Rings and earrings - women’s favorite jewelry pieces
The cult of adorning women with pieces of jewelry traces its roots back to ancient times. But we won’t delve that far back into history.
In the 19th century, there were rules governing the wearing of rings, earrings, brooches, chokers and bracelets. In particular, before reaching adulthood, young girls were prohibited from wearing diamonds, especially during the day. Which makes perfect sense, since there’s no point in wearing diamonds in the daytime, when they simply look flat. It used to be that crystals were cut into diamonds according to how they would look by candlelight. Diamonds had differently-angled facets, the surface area of the diamond took up less space, and the stone itself tended to be taller. Falling on the diamond, the candlelight would reflect with multiplicity off the facets of the stone, creating an incredibly-beautiful dance of light. What’s more, gem-cutters cut the stones by hand, remounting a crystal on the mandrel each time so as to create the next successive facet - 57 in all per diamond. Of course, you’ll never be able to create a geometrically-perfect stone that way. Paradoxically, however, stones faceted the old way sparkle much better than today’s diamonds. Modern diamonds are cut on a computer-aided machine, and all of the facets are perfectly sized. But... As A.S. Pushkin once said, “...believe in the algebra of harmony...”
The world of rings and earrings is incredibly diverse. They come with diamonds or are simply fashioned from gold or silver, feature colored gems and pearls, and have settings made of enamel. They’re probably the most interesting types of jewelry. Take, for example, the “Marquise” ring, shaped like an elongated, sharp-edged oval, in which the enamel, placed in a guilloched setting made of gold or silver, is framed with diamonds. It’s a ring that looks particularly elegant - as stunning as an extended finger. There are also “Marquise” shaped earrings with enamel inserts, trimmed with diamonds, which perform an important function by complementing the ring and completing a woman’s elegant style.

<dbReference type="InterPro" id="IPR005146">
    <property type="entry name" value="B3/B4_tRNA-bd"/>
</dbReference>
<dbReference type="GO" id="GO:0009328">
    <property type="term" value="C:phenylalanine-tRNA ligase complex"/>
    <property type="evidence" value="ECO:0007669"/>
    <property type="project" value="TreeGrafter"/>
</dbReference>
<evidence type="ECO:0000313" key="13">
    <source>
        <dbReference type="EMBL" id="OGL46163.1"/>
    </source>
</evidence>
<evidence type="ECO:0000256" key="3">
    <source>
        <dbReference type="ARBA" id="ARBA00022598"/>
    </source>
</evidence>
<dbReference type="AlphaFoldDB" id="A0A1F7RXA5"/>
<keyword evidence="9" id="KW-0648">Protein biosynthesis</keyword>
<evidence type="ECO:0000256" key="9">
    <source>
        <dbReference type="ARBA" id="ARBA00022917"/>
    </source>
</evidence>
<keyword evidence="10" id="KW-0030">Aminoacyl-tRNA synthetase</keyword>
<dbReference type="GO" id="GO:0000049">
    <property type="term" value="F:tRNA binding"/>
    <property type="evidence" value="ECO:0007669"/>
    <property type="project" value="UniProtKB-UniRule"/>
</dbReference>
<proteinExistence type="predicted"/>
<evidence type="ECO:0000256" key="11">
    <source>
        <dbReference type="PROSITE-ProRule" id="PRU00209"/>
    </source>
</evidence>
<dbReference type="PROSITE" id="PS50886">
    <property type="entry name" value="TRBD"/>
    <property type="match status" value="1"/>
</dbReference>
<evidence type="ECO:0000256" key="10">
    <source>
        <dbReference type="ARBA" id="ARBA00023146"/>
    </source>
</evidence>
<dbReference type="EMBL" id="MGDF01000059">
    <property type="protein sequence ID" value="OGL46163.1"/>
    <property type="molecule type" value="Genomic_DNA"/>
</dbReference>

It should be noted that a ring is properly worn on an annularly finger, remembering that it can be worn together with a wedding ring. It can also be worn on the middle finger, in the event that another ring is on the annularly finger. However, a ring always looks best on an annularly finger. To choose just the right ring size, remember that the wider the ring, the larger the size you should buy - 1-2 times bigger than the diameter of your finger. The most reliable way of determining the right size of the ring you’re planning to buy is to wrap a strip of paper corresponding to the width of the ring around your finger and measure the length of the strip in millimeters. The number you get is the size of that specific ring. Measuring your finger with calipers is only appropriate in the case of thin rings.
Author: A.G. Ananov